“We do not want our games used as bait to sell gambling,” Tagliabue said. “We should not gamble with our children’s heroes…With legalized sports gambling, our games instead would come to represent the fast buck, the quick fix, the desire to get something for nothing.”
Hmm. There’s no bigger something-for-nothing than legalized gouging for a personal seat license teams force season ticket holder to buy. The seat license is merely the right to buy a season ticket. It’s a monstrous surcharge for the right to later pay through the nose for refreshments, parking, souvenirs and game tickets. Fans must pay this money to the teams.
Some of the PSL’s cost six figures, netting individual sports franchises millions of dollars.
This is actually mandated gambling. The PSL can be resold, but what if the market is down 20 or 30 years from now on something that may cost in the neighborhood of $100,000 today.?
For the right to buy the seat, endure traffic jams and watch about 15 minutes of action in a three-and-a-half-hour game, the season ticket-holder must also know the PSL stock market.
Here’s another form of the “fast buck”. The NFL exploits the captive television audience by making viewers endure endless rhythm-robbing commercials in a game. A touchdown followed by four minutes of commercials, leading to a kickoff that sails out of the end zone. And four more minutes of commercials. The league has, at times, even framed an ad on the edges of a box surrounding kickoffs.
A commercial right in the middle of a drive. Scheduled TV timeouts and even this kicker when someone signed up for Direct TV Sunday Ticket to watch every game a handful of seasons back: At 1:11 p.m., just 11 minutes into the schedule, EVERY game had a commercial. The entire NFL was an ad (Thank goodness for the commercial-free NFL Red Zone).
The league cloaked its opposition to entities making money off of it in sentiments like “protecting public integrity” while shamelessly shelving its own.
One recalls the “Casablanca” movie scene, when an inspector says he is “shocked” to find gambling going on here”, one second before someone says “your winnings sir.”
There’s also a humorous retrospect regarding the Prohibition-Era type cryptic message NFL announcers used to illuminate unstated gambling.
Al Michaels once described a field goal that would have rewarded “over” bettors and broken a tie on the point spread. When the kick missed, he said it was “pushed” left and “under” the crossbar.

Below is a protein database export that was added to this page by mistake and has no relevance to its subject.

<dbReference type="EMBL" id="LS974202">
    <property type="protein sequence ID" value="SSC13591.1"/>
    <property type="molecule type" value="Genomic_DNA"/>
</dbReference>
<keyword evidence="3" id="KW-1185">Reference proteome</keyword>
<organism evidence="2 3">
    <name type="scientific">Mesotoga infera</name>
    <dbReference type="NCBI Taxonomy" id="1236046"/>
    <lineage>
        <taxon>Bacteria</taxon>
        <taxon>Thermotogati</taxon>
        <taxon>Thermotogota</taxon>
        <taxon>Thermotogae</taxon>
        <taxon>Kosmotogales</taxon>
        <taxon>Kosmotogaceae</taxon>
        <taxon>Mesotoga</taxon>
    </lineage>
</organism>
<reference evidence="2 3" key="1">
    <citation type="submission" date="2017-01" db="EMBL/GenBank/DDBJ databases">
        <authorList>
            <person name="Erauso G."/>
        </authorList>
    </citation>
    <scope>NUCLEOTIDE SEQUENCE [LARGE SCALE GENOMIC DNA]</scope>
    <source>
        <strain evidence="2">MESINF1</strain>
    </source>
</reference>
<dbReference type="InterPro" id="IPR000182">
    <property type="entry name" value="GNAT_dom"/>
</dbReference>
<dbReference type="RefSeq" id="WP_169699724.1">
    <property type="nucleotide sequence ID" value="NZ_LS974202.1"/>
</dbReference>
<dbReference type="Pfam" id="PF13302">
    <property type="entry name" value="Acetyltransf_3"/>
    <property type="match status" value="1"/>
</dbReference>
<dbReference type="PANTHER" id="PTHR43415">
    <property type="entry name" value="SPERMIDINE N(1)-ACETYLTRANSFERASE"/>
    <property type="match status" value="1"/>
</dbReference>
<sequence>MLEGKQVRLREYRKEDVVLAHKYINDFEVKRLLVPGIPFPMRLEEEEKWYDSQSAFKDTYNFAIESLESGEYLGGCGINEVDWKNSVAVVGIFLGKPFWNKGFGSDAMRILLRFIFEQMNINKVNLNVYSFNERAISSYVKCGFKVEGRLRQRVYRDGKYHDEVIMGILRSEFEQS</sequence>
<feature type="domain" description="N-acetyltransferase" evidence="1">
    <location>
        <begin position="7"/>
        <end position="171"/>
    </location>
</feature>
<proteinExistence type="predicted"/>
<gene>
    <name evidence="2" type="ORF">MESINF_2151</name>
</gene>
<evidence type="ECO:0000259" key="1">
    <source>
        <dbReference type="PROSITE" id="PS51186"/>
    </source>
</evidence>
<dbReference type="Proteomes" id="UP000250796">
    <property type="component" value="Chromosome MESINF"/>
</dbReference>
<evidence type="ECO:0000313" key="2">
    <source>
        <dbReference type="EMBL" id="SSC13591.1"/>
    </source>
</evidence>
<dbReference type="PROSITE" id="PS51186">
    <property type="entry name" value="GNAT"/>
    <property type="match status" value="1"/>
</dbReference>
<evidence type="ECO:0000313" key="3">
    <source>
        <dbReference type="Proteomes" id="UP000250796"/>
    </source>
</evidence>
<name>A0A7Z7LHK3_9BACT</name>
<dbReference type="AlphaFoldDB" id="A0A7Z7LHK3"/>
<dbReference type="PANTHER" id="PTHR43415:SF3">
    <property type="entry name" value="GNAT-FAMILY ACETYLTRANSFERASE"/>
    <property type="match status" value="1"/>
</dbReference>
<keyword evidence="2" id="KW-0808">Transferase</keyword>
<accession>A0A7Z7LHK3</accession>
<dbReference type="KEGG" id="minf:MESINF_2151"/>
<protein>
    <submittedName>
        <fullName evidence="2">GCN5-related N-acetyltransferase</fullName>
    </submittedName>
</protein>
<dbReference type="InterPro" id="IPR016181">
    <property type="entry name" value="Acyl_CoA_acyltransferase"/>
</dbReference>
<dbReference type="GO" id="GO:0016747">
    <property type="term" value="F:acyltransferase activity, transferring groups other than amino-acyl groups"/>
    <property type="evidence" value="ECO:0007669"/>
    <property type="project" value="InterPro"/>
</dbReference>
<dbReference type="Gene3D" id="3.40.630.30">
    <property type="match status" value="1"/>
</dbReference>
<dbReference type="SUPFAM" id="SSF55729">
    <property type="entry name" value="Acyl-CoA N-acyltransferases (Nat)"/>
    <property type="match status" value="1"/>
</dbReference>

The bettors got it.
During this time, the league never acknowledged that without wagering, there is no NFL. Why else would an Eagles fan watch a 4 p.m. game between the Arizona Cardinals and Seattle Seahawks?
Only betting action, albeit illegal, could elevate meaningless games.
During this time, the NFL also entered the fantasy sports realm, touting its own contests while bemoaning the pitfalls of illegal gambling.
IRONY – How Betting Saves the NFL
Sportsbooks truly kicked into gear in 2019. Before long, the glaring example of the league needing the bettors emerged.
In a post authored for njbetting.com, I outlined this strange partnership.
The NFL, which once sued to prevent gambling and gamblers, offered a lackluster Monday Night Football game between the Pittsburgh Steelers and Cincinnati Bengals that only bettors could save.
Both teams were 0-3. There was no interest outside of that region for the game. There may been little inside of it either.
But because of gambling, the NFL could draw viewers and satisfy advertisers. Because of the spread, the competition by quarter, the half and over-unders, there was reason to watch until the end. A reason to endure the hideous commercial breaks.
The apps and the gamblers rescued a non-event.
Can you imagine the pre-game open WITHOUT gambling?
“Welcome to Monday Night Football with the 0-3 Steelers and 0-3 Bengals. Somebody’s “O” has got to go.”
Neither team made the playoffs.
The Silver Lining
How much revenue was lost by the leagues and the government stonewalling legal gambling for more than a quarter century? A lot.
But not nearly as much as if the leagues had succeeded today.
Mobile betting has taken sports betting far beyond the vision of sports-wagering pioneers. They had foreseen brick-and-mortar super books, with a carnival atmosphere a few days a year. Now everyone holds a sportsbook in his/her hand. Spot it, analyze it, press a button and book it.
The real sports-betting money is being made now. The real age of sports betting is now.
Many people would be happy to see sports leagues thank the enterprise that keeps them relevant and move on.
But there are better odds on the Pittsburgh Pirates winning the World Series.
Greed always dies hard.